Internet Taxation Trends and Options

February 11, 2012

These remarks were presented at the 2012 Conservative Political Action Conference in Washington, D.C., on February 11, 2012.

Who knows what these states have in common? Alaska, Delaware, Montana, New Hampshire, and Oregon.

Correct! Those are the states that do not have a sales tax.

Citizens of these states have decided to do without one of the major tax sources. They have achieved it in different ways. New Hampshire, for example, does it with a reduced size and scope of government. Oregon does it with higher taxes on other things, like income.

But that’s the beauty of federalism and the 50 states. Different states can have different mixes of taxes, services, and opportunities, and compete for all of us. And we can choose what works best for us as individuals.

Now there’s one group that hates that there are states with no sales tax. And that’s states WITH a sales tax. What I consider competition, they call tax cheating. So every state with a sales tax has adopted a “use tax” – a tax on any item purchased tax-free.

So take me. I live in Virginia. If I travel up to Delaware and buy some shoes tax-free, and bring them back to Virginia, under Virginia law I owe Virginia a 5% tax on those shoes. So Virginia asserts that it can tax a transaction between me in Delaware and a Delaware retailer. That’s the use tax, and every state with a sales tax has one, and the Supreme Court upheld them as constitutional 7-2.

Now almost no one pays their use tax. States don’t bother to try to collect it because they know you would have a few words if they tried, and because it’s hard to do so.

Now there is one limitation on the states. They can’t force the collection of use tax from someone who is not physically present in the state. So a retailer with all its property and employees outside the state is beyond the state’s jurisdiction, and can’t be forced to collect tax for the state. This is what’s known as the physical presence rule, or the Quill rule, after the latest of a long line of constitutional cases that limited state tax powers.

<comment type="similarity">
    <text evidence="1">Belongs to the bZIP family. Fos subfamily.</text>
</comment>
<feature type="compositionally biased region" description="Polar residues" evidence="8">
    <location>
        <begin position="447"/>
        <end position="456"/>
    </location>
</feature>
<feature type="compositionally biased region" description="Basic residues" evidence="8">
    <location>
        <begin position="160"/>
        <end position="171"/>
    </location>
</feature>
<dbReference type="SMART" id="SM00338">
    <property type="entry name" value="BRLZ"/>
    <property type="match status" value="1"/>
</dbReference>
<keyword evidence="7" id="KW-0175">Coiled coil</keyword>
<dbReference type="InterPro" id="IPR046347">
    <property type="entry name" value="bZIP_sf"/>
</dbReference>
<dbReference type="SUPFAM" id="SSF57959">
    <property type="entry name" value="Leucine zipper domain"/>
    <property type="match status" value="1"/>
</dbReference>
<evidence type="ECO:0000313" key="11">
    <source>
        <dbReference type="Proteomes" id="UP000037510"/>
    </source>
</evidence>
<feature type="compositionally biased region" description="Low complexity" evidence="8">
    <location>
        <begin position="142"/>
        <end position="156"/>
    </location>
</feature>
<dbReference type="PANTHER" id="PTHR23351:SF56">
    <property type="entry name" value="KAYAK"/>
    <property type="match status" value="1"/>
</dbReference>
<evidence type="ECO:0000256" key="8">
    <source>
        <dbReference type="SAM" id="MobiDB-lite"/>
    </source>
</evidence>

Why does the Constitution allow the Congress and the Supreme Court to prevent states from extending their taxing powers beyond their borders?

Well, one reason is because it’d be a mess. State sales taxes are a mess. We have nearly 10,000 different sales taxes in the U.S., growing a couple hundred a year. I work for a tax research organization, and we have trouble keeping up, and we’re not trying to run our small business.

Also, each taxes different things differently. Here in DC, bottled fruit juice at CVS is tax free, a bottle of soda at CVS is 6%, a glass of fruit juice or soda in a restaurant is taxed at 10%. In Minnesota, fur clothing is taxed differently than regular clothing, while in New York, clothing is taxed only if it’s over $55. That changes to $110 in April. 16 states have sales tax holidays, temporary tax reductions for some items. These change every year. And so on.

In the period of the Articles of Confederation, the Founding Fathers saw states tax whatever they want, wherever they want, and saw it harm interstate commerce and damage the national economy. So they included in the Constitution protections to make sure it didn’t happen.

If the states got their way (and some are trying, with so called “Amazon” taxes that go far beyond just Amazon purchases) we face new questions. Who gets to tax an online sale? Where the customer is located? Where the seller is located? Where the Internet server is located? Where the truck passes through? Where the warehouse is? All of them? Some of them?

Now, I have a lot of sympathy for brick-and-mortar retailers. They say that they’re selling the exact same product to you and me as an online company, and you and I pay the sales tax when we buy it from them but not when we buy it from an online company. And they’re right that there’s no economic reason why one should be taxed and the other is tax-free.

So if we are going to change the system, we ought to make sure that it’s something simple, understandable, and fair across the board. Whatever burdens the tax system puts on online businesses should be borne by brick-and-mortar. And states shouldn’t be allowed to collect until they accept basic rules about what gets taxed and where. I’d love to hear your thoughts and ideas and reaction. The bill before Congress now achieves this better than previous bills.

We also have handouts: testimony I presented to Congress on this issue, a USA Today front-page story from last week on the topic, and a postcard of sales tax rates. You can also keep up with the issue at

Thank you.

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